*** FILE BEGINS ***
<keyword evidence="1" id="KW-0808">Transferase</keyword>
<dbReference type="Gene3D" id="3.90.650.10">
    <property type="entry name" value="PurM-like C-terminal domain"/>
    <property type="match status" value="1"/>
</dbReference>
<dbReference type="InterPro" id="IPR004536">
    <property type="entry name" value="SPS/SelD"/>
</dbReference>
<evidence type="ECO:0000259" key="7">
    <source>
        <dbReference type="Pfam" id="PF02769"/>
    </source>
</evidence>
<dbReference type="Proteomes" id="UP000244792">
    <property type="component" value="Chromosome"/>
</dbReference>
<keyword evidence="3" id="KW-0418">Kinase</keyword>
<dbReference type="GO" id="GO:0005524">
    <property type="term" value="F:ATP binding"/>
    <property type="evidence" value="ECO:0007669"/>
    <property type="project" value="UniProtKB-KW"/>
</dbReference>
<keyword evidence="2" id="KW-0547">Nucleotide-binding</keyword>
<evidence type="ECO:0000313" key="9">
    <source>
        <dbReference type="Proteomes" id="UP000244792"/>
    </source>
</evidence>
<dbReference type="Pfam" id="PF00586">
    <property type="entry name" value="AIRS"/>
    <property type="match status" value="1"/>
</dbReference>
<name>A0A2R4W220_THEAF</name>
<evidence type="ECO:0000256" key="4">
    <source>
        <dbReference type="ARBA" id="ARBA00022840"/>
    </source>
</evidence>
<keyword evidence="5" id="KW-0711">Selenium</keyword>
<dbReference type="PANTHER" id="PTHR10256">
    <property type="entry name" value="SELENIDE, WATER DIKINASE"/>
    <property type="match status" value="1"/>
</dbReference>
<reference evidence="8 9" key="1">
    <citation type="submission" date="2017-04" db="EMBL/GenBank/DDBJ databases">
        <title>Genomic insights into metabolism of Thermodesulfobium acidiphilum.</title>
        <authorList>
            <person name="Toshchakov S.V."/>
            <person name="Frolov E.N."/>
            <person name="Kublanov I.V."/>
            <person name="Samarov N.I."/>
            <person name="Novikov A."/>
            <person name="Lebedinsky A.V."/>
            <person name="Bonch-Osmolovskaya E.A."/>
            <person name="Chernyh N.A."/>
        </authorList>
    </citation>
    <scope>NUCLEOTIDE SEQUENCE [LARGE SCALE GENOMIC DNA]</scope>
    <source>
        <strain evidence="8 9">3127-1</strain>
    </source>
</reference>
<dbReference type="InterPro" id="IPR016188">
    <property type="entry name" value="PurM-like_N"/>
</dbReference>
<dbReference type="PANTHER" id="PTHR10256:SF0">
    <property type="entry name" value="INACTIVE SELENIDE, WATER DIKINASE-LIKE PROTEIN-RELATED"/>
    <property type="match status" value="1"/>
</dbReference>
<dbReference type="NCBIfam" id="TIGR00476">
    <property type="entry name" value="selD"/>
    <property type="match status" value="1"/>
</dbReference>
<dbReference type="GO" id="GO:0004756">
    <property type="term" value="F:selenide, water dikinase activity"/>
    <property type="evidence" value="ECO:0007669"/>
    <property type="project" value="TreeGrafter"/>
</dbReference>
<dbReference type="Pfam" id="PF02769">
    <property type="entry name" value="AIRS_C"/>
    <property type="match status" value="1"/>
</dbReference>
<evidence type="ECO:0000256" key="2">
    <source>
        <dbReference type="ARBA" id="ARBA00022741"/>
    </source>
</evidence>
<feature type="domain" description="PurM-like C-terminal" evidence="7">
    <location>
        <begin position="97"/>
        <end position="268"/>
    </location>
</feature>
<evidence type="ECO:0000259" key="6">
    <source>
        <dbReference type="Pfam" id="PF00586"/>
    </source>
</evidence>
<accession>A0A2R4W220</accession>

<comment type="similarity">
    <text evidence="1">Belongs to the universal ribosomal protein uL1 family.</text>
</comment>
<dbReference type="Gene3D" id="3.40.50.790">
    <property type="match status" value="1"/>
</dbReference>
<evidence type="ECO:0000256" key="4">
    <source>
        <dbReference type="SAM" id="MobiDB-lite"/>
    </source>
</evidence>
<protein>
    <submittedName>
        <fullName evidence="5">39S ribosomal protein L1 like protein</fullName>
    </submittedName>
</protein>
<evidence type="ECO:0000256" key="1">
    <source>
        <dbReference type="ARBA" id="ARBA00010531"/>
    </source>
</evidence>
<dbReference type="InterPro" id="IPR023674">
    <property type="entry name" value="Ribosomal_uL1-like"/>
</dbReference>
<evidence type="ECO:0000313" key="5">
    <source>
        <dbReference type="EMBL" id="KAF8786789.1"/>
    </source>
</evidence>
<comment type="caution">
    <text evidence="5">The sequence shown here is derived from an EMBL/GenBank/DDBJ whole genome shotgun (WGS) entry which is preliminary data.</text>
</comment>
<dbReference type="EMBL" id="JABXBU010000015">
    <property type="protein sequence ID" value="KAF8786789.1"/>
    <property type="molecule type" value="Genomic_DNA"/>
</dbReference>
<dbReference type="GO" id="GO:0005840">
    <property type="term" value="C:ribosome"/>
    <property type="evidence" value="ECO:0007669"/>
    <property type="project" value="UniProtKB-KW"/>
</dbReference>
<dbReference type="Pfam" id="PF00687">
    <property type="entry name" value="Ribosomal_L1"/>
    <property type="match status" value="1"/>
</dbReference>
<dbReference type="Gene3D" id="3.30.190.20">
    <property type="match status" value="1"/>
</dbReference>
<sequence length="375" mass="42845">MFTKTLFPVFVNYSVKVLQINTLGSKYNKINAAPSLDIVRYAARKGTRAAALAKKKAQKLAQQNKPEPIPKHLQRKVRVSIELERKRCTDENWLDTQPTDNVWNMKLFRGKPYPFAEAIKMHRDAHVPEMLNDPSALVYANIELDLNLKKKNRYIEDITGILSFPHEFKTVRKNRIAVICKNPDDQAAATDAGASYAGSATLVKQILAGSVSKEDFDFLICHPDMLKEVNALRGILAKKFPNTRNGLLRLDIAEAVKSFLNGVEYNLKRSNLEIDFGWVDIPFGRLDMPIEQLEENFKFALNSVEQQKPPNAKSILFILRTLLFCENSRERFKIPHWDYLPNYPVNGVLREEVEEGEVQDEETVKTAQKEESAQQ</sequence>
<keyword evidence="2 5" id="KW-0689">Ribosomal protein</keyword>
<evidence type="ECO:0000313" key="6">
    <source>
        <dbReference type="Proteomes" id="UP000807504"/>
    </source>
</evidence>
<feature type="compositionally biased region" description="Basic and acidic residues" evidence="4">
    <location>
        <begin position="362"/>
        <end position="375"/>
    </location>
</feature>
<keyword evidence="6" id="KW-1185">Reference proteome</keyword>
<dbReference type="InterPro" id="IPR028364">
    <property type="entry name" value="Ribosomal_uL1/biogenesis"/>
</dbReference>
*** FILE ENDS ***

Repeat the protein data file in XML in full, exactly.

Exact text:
<keyword evidence="1" id="KW-0808">Transferase</keyword>
<dbReference type="Gene3D" id="3.90.650.10">
    <property type="entry name" value="PurM-like C-terminal domain"/>
    <property type="match status" value="1"/>
</dbReference>
<dbReference type="InterPro" id="IPR004536">
    <property type="entry name" value="SPS/SelD"/>
</dbReference>
<evidence type="ECO:0000259" key="7">
    <source>
        <dbReference type="Pfam" id="PF02769"/>
    </source>
</evidence>
<dbReference type="Proteomes" id="UP000244792">
    <property type="component" value="Chromosome"/>
</dbReference>
<keyword evidence="3" id="KW-0418">Kinase</keyword>
<dbReference type="GO" id="GO:0005524">
    <property type="term" value="F:ATP binding"/>
    <property type="evidence" value="ECO:0007669"/>
    <property type="project" value="UniProtKB-KW"/>
</dbReference>
<keyword evidence="2" id="KW-0547">Nucleotide-binding</keyword>
<evidence type="ECO:0000313" key="9">
    <source>
        <dbReference type="Proteomes" id="UP000244792"/>
    </source>
</evidence>
<dbReference type="Pfam" id="PF00586">
    <property type="entry name" value="AIRS"/>
    <property type="match status" value="1"/>
</dbReference>
<name>A0A2R4W220_THEAF</name>
<evidence type="ECO:0000256" key="4">
    <source>
        <dbReference type="ARBA" id="ARBA00022840"/>
    </source>
</evidence>
<keyword evidence="5" id="KW-0711">Selenium</keyword>
<dbReference type="PANTHER" id="PTHR10256">
    <property type="entry name" value="SELENIDE, WATER DIKINASE"/>
    <property type="match status" value="1"/>
</dbReference>
<reference evidence="8 9" key="1">
    <citation type="submission" date="2017-04" db="EMBL/GenBank/DDBJ databases">
        <title>Genomic insights into metabolism of Thermodesulfobium acidiphilum.</title>
        <authorList>
            <person name="Toshchakov S.V."/>
            <person name="Frolov E.N."/>
            <person name="Kublanov I.V."/>
            <person name="Samarov N.I."/>
            <person name="Novikov A."/>
            <person name="Lebedinsky A.V."/>
            <person name="Bonch-Osmolovskaya E.A."/>
            <person name="Chernyh N.A."/>
        </authorList>
    </citation>
    <scope>NUCLEOTIDE SEQUENCE [LARGE SCALE GENOMIC DNA]</scope>
    <source>
        <strain evidence="8 9">3127-1</strain>
    </source>
</reference>
<dbReference type="InterPro" id="IPR016188">
    <property type="entry name" value="PurM-like_N"/>
</dbReference>
<dbReference type="PANTHER" id="PTHR10256:SF0">
    <property type="entry name" value="INACTIVE SELENIDE, WATER DIKINASE-LIKE PROTEIN-RELATED"/>
    <property type="match status" value="1"/>
</dbReference>
<dbReference type="NCBIfam" id="TIGR00476">
    <property type="entry name" value="selD"/>
    <property type="match status" value="1"/>
</dbReference>
<dbReference type="GO" id="GO:0004756">
    <property type="term" value="F:selenide, water dikinase activity"/>
    <property type="evidence" value="ECO:0007669"/>
    <property type="project" value="TreeGrafter"/>
</dbReference>
<dbReference type="Pfam" id="PF02769">
    <property type="entry name" value="AIRS_C"/>
    <property type="match status" value="1"/>
</dbReference>
<evidence type="ECO:0000256" key="2">
    <source>
        <dbReference type="ARBA" id="ARBA00022741"/>
    </source>
</evidence>
<feature type="domain" description="PurM-like C-terminal" evidence="7">
    <location>
        <begin position="97"/>
        <end position="268"/>
    </location>
</feature>
<evidence type="ECO:0000259" key="6">
    <source>
        <dbReference type="Pfam" id="PF00586"/>
    </source>
</evidence>
<accession>A0A2R4W220</accession>

<comment type="similarity">
    <text evidence="1">Belongs to the universal ribosomal protein uL1 family.</text>
</comment>
<dbReference type="Gene3D" id="3.40.50.790">
    <property type="match status" value="1"/>
</dbReference>
<evidence type="ECO:0000256" key="4">
    <source>
        <dbReference type="SAM" id="MobiDB-lite"/>
    </source>
</evidence>
<protein>
    <submittedName>
        <fullName evidence="5">39S ribosomal protein L1 like protein</fullName>
    </submittedName>
</protein>
<evidence type="ECO:0000256" key="1">
    <source>
        <dbReference type="ARBA" id="ARBA00010531"/>
    </source>
</evidence>
<dbReference type="InterPro" id="IPR023674">
    <property type="entry name" value="Ribosomal_uL1-like"/>
</dbReference>
<evidence type="ECO:0000313" key="5">
    <source>
        <dbReference type="EMBL" id="KAF8786789.1"/>
    </source>
</evidence>
<comment type="caution">
    <text evidence="5">The sequence shown here is derived from an EMBL/GenBank/DDBJ whole genome shotgun (WGS) entry which is preliminary data.</text>
</comment>
<dbReference type="EMBL" id="JABXBU010000015">
    <property type="protein sequence ID" value="KAF8786789.1"/>
    <property type="molecule type" value="Genomic_DNA"/>
</dbReference>
<dbReference type="GO" id="GO:0005840">
    <property type="term" value="C:ribosome"/>
    <property type="evidence" value="ECO:0007669"/>
    <property type="project" value="UniProtKB-KW"/>
</dbReference>
<dbReference type="Pfam" id="PF00687">
    <property type="entry name" value="Ribosomal_L1"/>
    <property type="match status" value="1"/>
</dbReference>
<dbReference type="Gene3D" id="3.30.190.20">
    <property type="match status" value="1"/>
</dbReference>
<sequence length="375" mass="42845">MFTKTLFPVFVNYSVKVLQINTLGSKYNKINAAPSLDIVRYAARKGTRAAALAKKKAQKLAQQNKPEPIPKHLQRKVRVSIELERKRCTDENWLDTQPTDNVWNMKLFRGKPYPFAEAIKMHRDAHVPEMLNDPSALVYANIELDLNLKKKNRYIEDITGILSFPHEFKTVRKNRIAVICKNPDDQAAATDAGASYAGSATLVKQILAGSVSKEDFDFLICHPDMLKEVNALRGILAKKFPNTRNGLLRLDIAEAVKSFLNGVEYNLKRSNLEIDFGWVDIPFGRLDMPIEQLEENFKFALNSVEQQKPPNAKSILFILRTLLFCENSRERFKIPHWDYLPNYPVNGVLREEVEEGEVQDEETVKTAQKEESAQQ</sequence>
<keyword evidence="2 5" id="KW-0689">Ribosomal protein</keyword>
<evidence type="ECO:0000313" key="6">
    <source>
        <dbReference type="Proteomes" id="UP000807504"/>
    </source>
</evidence>
<feature type="compositionally biased region" description="Basic and acidic residues" evidence="4">
    <location>
        <begin position="362"/>
        <end position="375"/>
    </location>
</feature>
<keyword evidence="6" id="KW-1185">Reference proteome</keyword>
<dbReference type="InterPro" id="IPR028364">
    <property type="entry name" value="Ribosomal_uL1/biogenesis"/>
</dbReference>